Thursday, November 01, 2007

Economic sugar rush and other treats

Well, there's no denying that the third quarter GDP advance was pretty impressive, with growth coming in at an annualized 3.9% rate. I don't want to put a bearish spin on the numbers, so let's start with the positives:

1. Consumer spending: The 3% annual growth rate is very solid. Based on modest employment growth and rising compensation, it was strong across the board. There's no sign that consumers are slowing down due to lower home equity.

2. Investment: Residential investment is still dismal, contracting at a 20% annual rate. But nonresidential construction is going very strong (12.3% growth) and equipement and software investment posted its best showing since the 1st quarter of 2006.

3. Net exports: Real export growth was a blistering 23%, more than offsetting an uptick in imports.

4. Government expenditures: They made a positive contribution by rising 3.7%.

Now, let's look at the caveats:
1. Inventories grew very strongly, adding 0.36 to the 3.9% growth rate, which may be a modest drag on growth looking forward.

2. Residential investment will fall some more and nonresidential construction has grown at what looks to be an unsustainable pace, specially considering faltering corporate profit growth.

3. Export growth looks too high, although the dollar's fall will make net exports a key contributor to growth for the near future.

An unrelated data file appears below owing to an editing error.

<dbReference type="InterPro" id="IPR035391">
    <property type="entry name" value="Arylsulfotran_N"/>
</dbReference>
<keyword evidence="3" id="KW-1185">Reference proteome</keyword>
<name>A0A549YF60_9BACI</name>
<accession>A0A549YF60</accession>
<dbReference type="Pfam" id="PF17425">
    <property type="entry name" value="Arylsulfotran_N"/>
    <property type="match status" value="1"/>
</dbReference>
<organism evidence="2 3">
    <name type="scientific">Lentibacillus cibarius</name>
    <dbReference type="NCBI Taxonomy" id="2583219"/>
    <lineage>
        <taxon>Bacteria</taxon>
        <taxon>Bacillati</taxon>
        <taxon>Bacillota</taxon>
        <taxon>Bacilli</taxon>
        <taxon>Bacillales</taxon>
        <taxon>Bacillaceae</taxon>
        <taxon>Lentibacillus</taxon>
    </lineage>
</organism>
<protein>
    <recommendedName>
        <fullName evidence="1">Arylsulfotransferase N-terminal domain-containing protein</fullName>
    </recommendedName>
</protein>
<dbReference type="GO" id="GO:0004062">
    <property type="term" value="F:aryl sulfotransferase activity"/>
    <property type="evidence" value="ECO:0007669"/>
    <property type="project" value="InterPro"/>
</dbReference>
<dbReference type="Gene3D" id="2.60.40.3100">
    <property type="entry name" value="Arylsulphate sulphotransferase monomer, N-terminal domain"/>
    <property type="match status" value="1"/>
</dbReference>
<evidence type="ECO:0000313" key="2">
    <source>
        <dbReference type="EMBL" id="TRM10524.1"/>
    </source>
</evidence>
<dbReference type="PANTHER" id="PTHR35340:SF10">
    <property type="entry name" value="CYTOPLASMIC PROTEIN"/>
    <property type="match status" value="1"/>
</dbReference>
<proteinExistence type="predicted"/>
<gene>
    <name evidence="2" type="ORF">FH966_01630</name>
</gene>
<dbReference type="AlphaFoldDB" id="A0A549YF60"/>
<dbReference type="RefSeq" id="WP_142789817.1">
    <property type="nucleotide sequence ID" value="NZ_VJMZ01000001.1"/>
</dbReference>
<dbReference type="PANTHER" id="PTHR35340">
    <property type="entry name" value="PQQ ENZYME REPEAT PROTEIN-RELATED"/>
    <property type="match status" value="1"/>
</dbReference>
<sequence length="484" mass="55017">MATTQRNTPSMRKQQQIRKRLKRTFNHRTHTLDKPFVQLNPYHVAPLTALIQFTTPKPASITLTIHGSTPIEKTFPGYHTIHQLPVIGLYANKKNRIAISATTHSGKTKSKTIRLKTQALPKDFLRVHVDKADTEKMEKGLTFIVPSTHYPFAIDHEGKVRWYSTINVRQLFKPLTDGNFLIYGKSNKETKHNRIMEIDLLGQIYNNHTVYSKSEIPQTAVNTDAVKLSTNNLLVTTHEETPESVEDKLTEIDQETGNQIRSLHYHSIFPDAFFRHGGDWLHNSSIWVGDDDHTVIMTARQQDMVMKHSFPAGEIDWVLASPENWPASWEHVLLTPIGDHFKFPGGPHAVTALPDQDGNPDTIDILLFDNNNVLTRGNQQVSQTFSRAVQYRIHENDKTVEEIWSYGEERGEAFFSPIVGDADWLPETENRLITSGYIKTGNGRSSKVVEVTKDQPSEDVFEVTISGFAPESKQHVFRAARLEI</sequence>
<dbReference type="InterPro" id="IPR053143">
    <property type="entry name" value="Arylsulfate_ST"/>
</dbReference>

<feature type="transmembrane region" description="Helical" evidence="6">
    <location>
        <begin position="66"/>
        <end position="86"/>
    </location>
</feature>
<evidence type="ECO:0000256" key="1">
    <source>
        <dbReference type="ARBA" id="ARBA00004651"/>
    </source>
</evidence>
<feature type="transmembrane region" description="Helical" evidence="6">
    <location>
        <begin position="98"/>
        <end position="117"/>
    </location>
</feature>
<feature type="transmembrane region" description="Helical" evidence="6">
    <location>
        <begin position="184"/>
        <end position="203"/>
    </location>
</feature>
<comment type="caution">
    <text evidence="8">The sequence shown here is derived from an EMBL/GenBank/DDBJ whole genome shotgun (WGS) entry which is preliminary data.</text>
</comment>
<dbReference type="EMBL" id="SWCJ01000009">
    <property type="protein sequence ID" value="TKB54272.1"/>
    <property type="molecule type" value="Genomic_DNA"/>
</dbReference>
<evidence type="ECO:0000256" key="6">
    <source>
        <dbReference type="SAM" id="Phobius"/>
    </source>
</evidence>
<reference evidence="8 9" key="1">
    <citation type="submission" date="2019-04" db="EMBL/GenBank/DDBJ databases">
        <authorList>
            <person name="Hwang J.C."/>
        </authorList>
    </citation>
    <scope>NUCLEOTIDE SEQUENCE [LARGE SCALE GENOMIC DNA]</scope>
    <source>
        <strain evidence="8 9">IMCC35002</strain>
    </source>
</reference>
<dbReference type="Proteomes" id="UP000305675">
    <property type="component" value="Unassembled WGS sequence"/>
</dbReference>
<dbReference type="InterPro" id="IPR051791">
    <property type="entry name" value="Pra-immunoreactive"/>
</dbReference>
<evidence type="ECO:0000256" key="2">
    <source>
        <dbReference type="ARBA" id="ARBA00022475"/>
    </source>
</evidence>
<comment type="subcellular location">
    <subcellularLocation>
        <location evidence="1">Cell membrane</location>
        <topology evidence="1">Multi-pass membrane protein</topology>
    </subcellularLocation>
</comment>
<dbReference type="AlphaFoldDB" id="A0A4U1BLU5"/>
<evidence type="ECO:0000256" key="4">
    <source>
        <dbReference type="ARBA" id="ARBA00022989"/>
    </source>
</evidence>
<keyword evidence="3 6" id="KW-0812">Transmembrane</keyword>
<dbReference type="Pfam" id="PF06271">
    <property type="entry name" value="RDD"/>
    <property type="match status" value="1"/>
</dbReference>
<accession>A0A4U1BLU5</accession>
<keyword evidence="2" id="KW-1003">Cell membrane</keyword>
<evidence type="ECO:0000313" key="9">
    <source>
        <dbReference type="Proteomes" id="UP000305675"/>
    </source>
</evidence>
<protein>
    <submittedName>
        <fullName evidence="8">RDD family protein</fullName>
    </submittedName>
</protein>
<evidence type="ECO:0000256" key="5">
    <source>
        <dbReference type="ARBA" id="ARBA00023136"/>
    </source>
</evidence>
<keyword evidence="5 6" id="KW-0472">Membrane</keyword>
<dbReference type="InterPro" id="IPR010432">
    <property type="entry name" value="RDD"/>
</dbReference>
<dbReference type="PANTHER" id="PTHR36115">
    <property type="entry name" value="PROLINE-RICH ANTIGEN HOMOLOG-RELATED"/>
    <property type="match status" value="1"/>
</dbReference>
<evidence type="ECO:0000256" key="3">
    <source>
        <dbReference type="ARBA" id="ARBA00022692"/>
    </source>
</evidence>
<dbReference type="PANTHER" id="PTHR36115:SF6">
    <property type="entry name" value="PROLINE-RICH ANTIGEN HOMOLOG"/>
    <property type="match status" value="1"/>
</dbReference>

4. Federal defense outlays jumped 9.7%, also an unsustainable rate, although this variable is extremely volatile.

The end result is that the 3.9% growth rate will probably be revised down. However, the underlying rate is quite likely above 3% which is still a good result. Last year's 3rd quarter GDP advance orignally came in at 1.6% and ended up revised downwards to 1.1%.

Where does all this leave us looking forward? Yesterday's 25 bp cut in the fed funds rate certainly was a signal that a significant slowdown lies ahead. How deep will it be?

The most recent analyst survey, from The Economist, places 2007 GDP growth at 2%. This would imply, given the current numbers, a contraction of 0.3% in the fourth quarter. Ouch. Given the margin of error and the fact that this year's forecast might be raised a bit, my guess is that 4th quarter growth will come in flat. The Fed is buying insurance against the possibility of the coming slowdown becoming entrenched.

As to 2008, it all depends on the consumer. So far, they have shaken off the twin blows of rising energy prices and falling home values. It seems they believe these are temporary phenomenons and are set on waiting them out. This will continue until it stops and it's impossible to forecast when that will happen (if at all). The key, in my opinion, lies in the labor market. If job growth falters, things will get uglier very fast.